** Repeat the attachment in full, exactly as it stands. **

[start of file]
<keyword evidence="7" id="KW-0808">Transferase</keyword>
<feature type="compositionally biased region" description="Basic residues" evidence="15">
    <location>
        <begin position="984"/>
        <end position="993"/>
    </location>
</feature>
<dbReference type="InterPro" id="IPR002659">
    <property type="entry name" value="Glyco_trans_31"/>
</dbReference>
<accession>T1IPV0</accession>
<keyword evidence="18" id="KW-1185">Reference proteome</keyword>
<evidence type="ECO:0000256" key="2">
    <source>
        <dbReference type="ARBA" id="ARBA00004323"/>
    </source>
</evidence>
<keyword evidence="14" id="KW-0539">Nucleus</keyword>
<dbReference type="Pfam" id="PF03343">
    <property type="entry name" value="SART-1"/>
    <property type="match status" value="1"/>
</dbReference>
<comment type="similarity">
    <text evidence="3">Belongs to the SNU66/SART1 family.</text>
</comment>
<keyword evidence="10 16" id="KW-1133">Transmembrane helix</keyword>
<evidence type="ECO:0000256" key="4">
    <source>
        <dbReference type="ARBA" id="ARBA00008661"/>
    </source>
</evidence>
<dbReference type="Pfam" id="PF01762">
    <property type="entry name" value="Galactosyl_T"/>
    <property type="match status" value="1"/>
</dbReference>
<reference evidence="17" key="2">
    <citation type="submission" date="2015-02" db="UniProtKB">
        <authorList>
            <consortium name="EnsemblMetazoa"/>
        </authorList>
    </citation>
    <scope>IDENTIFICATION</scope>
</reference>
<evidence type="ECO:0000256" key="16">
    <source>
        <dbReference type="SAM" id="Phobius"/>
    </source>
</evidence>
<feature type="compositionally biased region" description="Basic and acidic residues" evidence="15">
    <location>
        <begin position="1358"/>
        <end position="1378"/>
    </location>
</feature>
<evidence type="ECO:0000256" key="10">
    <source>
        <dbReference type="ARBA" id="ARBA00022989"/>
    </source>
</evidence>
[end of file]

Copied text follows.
<keyword evidence="7" id="KW-0808">Transferase</keyword>
<feature type="compositionally biased region" description="Basic residues" evidence="15">
    <location>
        <begin position="984"/>
        <end position="993"/>
    </location>
</feature>
<dbReference type="InterPro" id="IPR002659">
    <property type="entry name" value="Glyco_trans_31"/>
</dbReference>
<accession>T1IPV0</accession>
<keyword evidence="18" id="KW-1185">Reference proteome</keyword>
<evidence type="ECO:0000256" key="2">
    <source>
        <dbReference type="ARBA" id="ARBA00004323"/>
    </source>
</evidence>
<keyword evidence="14" id="KW-0539">Nucleus</keyword>
<dbReference type="Pfam" id="PF03343">
    <property type="entry name" value="SART-1"/>
    <property type="match status" value="1"/>
</dbReference>
<comment type="similarity">
    <text evidence="3">Belongs to the SNU66/SART1 family.</text>
</comment>
<keyword evidence="10 16" id="KW-1133">Transmembrane helix</keyword>
<evidence type="ECO:0000256" key="4">
    <source>
        <dbReference type="ARBA" id="ARBA00008661"/>
    </source>
</evidence>
<dbReference type="Pfam" id="PF01762">
    <property type="entry name" value="Galactosyl_T"/>
    <property type="match status" value="1"/>
</dbReference>
<reference evidence="17" key="2">
    <citation type="submission" date="2015-02" db="UniProtKB">
        <authorList>
            <consortium name="EnsemblMetazoa"/>
        </authorList>
    </citation>
    <scope>IDENTIFICATION</scope>
</reference>
<evidence type="ECO:0000256" key="16">
    <source>
        <dbReference type="SAM" id="Phobius"/>
    </source>
</evidence>
<feature type="compositionally biased region" description="Basic and acidic residues" evidence="15">
    <location>
        <begin position="1358"/>
        <end position="1378"/>
    </location>
</feature>
<evidence type="ECO:0000256" key="10">
    <source>
        <dbReference type="ARBA" id="ARBA00022989"/>
    </source>
</evidence>